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Supply Chain Management of JLM Couture, Inc.

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Supply Chain Management of JLM Couture, Inc. - January 12th, 2011

JLM Couture, Inc., is a New York City-based publicly trade company devoted to the business of designing, manufacturing, and distributing bridal gowns, bridesmaid gowns, and veils. JLM's main lines are Jim Hjelm, Lazaro, and Alvina Valenta. High-end apparel from these lines range in retail price from $1,000 to $6,000 for bridal gowns, and $180 to $300 for bridesmaid gowns. The company also offers a less expensive label, "Visions," which uses less costly fabrics for bridal gowns and retail from $800 to $1,200. Manufacturing is done at two company-owned plants as well as through independent contractors. JLM primarily sells its gowns in bridal boutiques and bridal departments in department stores and women's clothing stores. Advertising is purchased in such magazines as Modern Bride, Martha Stewart, Weddings, and Elegant Bride. In addition, JLM generates sales through the distribution of its own bridal and bridemaids catalogs and by promoting its products on five Internet sites.

From Star Designer to Company Founder: 1960s-80s

Originally named Jim Hjelm's Private Collection, Ltd., JLM was founded by long-time bridal gown designer Jim Hjelm. He was born and raised in Worcester, Massachusetts, where at an early age he became interested in fashion design. As a child, he designed wardrobes for the comic book character Brenda Starr and grew up with the dream of one day designing for the theater or film industry. However, after attending the New England School of Design, he was simply eager to find work. After a job-hunting trip in 1960 to New York City proved unsuccessful, a friend told him about an opening in Boston at the House of Bianchi, a major bridal house. He got the job and, essentially by accident, became a bridal gown designer. He stayed at Bianchi for two years and learned the basics: patterns, laces, and the construction of wedding gowns. He also began to develop his own flare for the traditional wedding gown design.

In 1962, Hjelm took a position with a rival bridal house, Priscilla of Boston, where he would work for 19 years. It was here that he learned the business side of the bridal gown industry and developed a reputation as a topnotch designer of both bridal gowns and party dresses, gaining luster for designing clothes for the daughters of American presidents: Lucy Baines Johnson and Julie and Trisha Nixon. Hjelm regarded the Johnson wedding as one of his most enjoyable and rewarding experiences. He stayed a full week in the White House, working out of the Lincoln bedroom, producing the wedding gown and 11 bridesmaids' gowns. In 1980, Hjelm finally moved to New York, becoming a designer for Galina-Bouquet, Inc. From his new boss, Steve Lawrence, Hjelm learned, in his owns words, "how to be a little tough." His name at this point had enough value that Galina often featured him in the company's ads, which added further to his name recognition. After several years at Galina, and 25 years in the bridal industry, Hjelm felt he was ready to launch his own label. In 1985, he found a business partner in Joseph L. Murphy, an accountant by training who was the boyfriend of a showroom model. They turned to families and friends to raise the money needed to launch the company, which was incorporated in April 1986 and then taken public in 1987 by First Devonshire of Spokane, Washington, priced at $1 a share. Thus, Jim Hjelm's Private Collection became the only publicly held bridal house in the industry.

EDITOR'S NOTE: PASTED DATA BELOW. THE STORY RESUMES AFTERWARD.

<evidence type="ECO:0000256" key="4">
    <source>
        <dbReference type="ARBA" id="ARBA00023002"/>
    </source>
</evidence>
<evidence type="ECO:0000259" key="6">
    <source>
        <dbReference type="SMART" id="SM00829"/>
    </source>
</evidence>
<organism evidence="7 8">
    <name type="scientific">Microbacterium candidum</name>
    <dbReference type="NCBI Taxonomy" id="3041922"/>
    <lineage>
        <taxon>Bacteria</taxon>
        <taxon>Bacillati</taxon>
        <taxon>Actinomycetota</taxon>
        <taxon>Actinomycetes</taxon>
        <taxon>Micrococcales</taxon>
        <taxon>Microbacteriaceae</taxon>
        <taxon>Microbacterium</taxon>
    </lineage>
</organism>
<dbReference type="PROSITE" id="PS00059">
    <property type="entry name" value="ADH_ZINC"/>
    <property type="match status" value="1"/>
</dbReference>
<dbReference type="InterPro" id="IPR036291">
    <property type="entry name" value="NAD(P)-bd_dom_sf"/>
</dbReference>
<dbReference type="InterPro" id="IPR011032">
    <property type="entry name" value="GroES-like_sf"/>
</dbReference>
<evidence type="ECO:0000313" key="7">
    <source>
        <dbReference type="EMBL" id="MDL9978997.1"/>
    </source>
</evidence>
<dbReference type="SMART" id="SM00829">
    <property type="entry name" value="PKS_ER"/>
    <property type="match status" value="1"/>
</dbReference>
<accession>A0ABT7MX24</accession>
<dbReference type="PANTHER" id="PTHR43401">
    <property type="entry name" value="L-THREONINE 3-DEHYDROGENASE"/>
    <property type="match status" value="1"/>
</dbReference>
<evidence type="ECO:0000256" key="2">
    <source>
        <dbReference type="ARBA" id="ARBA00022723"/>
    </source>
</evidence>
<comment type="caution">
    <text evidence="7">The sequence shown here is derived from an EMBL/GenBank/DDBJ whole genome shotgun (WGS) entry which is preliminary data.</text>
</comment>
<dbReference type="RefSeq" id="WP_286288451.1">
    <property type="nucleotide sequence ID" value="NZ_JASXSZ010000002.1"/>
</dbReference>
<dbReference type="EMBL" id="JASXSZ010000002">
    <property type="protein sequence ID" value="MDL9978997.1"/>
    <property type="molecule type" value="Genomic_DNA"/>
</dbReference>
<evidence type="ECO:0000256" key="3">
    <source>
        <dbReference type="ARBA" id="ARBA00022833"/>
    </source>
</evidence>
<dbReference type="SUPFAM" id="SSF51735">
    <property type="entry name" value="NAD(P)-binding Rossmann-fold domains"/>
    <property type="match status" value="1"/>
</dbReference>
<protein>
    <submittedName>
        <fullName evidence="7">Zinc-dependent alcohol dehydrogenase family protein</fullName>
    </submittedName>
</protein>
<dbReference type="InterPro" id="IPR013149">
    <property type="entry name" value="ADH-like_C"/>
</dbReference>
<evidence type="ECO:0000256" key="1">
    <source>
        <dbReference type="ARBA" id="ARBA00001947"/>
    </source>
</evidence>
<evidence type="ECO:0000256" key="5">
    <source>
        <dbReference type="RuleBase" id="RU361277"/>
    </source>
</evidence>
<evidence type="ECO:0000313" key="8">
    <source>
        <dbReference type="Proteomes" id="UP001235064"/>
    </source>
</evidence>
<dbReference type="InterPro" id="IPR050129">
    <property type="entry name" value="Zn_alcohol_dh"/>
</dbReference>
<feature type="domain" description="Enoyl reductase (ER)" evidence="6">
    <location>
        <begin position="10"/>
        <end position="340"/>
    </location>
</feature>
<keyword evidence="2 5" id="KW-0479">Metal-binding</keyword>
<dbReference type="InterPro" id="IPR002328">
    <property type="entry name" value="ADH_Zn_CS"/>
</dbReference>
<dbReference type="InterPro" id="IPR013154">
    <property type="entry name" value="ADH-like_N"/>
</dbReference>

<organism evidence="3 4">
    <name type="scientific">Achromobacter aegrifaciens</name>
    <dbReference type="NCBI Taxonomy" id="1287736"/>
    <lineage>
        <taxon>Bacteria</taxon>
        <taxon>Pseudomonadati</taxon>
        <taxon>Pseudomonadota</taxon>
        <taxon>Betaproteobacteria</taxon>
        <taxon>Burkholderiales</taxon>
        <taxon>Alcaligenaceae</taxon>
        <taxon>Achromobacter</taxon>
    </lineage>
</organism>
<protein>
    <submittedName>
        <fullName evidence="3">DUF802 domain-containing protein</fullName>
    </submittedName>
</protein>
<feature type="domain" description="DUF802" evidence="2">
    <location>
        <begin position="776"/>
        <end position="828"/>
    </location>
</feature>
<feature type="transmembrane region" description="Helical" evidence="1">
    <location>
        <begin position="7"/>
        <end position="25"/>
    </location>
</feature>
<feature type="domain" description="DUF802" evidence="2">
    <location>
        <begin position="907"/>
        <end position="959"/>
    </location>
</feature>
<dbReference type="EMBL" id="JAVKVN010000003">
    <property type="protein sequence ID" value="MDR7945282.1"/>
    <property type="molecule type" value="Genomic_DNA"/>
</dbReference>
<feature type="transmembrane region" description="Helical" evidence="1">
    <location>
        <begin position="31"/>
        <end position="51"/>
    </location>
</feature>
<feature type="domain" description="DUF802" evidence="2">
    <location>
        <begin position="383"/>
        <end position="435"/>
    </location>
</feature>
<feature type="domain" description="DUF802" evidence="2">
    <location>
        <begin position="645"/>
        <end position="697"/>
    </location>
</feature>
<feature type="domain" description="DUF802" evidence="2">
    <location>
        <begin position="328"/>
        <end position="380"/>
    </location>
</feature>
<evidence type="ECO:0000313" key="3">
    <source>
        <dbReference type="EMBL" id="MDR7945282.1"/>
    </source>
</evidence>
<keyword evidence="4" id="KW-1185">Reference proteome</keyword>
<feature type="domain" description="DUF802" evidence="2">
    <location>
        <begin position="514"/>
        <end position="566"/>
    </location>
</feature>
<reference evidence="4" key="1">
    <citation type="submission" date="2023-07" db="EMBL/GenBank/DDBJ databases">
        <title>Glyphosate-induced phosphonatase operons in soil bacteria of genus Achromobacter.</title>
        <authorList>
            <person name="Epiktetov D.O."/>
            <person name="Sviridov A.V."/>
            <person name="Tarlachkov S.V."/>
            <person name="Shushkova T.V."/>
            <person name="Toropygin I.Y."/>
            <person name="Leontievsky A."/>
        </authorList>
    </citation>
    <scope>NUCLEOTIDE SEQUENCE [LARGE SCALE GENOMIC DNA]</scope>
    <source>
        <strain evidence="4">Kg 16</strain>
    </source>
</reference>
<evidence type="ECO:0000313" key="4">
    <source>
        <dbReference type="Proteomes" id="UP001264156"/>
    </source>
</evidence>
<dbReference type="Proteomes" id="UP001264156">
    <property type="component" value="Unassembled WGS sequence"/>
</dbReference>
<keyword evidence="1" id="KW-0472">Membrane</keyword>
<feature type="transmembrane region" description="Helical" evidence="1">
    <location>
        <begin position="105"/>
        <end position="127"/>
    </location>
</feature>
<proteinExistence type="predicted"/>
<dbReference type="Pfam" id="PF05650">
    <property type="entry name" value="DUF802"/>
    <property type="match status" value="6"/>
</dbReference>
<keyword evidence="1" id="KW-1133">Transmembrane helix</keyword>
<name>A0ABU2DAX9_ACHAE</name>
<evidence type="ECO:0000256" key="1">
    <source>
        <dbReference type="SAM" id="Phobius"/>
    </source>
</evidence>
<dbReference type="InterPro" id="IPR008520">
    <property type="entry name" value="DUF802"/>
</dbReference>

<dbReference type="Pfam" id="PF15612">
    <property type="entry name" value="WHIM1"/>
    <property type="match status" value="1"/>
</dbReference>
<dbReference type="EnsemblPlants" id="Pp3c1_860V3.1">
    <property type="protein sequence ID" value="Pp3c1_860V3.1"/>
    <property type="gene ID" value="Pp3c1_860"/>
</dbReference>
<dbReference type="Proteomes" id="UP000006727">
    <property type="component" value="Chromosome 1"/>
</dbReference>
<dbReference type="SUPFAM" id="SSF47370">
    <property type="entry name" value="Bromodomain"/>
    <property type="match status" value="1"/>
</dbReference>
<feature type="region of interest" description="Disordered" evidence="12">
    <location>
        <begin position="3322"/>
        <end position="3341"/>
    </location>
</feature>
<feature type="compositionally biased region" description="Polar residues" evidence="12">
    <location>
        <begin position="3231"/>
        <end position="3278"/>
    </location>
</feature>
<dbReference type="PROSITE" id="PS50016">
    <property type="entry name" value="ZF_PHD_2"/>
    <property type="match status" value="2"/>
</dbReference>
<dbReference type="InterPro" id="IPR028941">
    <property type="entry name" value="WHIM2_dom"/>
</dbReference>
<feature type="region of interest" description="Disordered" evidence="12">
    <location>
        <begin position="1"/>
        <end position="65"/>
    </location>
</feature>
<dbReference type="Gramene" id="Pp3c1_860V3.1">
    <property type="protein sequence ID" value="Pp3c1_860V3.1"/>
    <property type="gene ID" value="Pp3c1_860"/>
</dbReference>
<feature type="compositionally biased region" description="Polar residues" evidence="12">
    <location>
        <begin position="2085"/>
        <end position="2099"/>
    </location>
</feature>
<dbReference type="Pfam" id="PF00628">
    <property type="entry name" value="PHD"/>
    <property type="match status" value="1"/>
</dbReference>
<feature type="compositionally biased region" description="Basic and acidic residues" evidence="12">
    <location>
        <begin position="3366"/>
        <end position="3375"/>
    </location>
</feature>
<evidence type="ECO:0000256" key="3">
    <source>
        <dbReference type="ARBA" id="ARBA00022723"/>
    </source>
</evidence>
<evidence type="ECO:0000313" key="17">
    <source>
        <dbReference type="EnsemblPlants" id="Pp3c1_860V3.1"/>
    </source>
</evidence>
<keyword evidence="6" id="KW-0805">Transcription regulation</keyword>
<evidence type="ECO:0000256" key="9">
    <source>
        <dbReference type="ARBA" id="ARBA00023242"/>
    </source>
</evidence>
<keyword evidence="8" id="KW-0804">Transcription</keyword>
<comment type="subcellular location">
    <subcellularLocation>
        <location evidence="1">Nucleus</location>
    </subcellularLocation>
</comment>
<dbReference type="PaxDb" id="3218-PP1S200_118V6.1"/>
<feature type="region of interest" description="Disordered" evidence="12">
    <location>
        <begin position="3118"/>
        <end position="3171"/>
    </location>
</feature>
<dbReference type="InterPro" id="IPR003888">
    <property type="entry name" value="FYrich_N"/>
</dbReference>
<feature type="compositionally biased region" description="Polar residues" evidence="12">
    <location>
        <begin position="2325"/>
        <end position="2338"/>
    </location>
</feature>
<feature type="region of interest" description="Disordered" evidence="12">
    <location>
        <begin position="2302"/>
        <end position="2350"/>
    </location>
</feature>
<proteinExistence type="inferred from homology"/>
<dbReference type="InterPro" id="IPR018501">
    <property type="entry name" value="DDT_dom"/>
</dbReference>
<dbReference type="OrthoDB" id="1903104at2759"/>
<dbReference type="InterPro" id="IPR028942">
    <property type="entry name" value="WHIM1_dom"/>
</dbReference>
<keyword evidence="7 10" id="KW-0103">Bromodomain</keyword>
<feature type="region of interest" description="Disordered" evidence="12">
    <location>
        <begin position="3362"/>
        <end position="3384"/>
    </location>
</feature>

The company got off to a smooth start, which was not surprising to Hjelm, who had a bankable name and all the requisite contacts after a quarter-century in the business. He later told the press, "I knew we would be successful. It wasn't scary at all." He also discovered the joys of working for himself and the freedom to add his own touches. "When you work for somebody else," he told WWD in 1987, "you have to stay with the look of the house. When you have your own firm, you wear ten hats: production, boss, designer." At this stage, Hjelm both designed and ran the company, while Murphy served on the board as secretary-treasurer and devoted the bulk of his time to his own start-up, a public relations firm. He would become more active in the running of the bridal company when he took the position as chief financial officer.

Jim Hjelm's first collection under his own name premiered for the spring 1988 season. He pursued his preference for traditional wedding gown design, especially "heirloom" dresses featuring nets, silks, and antique-like laces. This approach, by his own admission, was in keeping with his background: "It's my Bostonian upbringing and working with Priscilla all those years. When you're a snob, it's very difficult." As long as his conservative taste was shared by brides, the company prospered, but in the early 1990s trends would change, and he would have to adapt. In the meantime, the company made a number of moves. In October 1990, it acquired Exclusives for the Bride, Inc. A year later, trademarks and inventories were bought from Samir & Associates Inc., a two-year-old company which designed and marketed special occasion women's apparel. These assets then formed the basis of a wholly owned subsidiary named Samir of New York, Inc. The goal was to spur the growth of the undercapitalized firm and allow Hjelm to expand beyond the bridal business.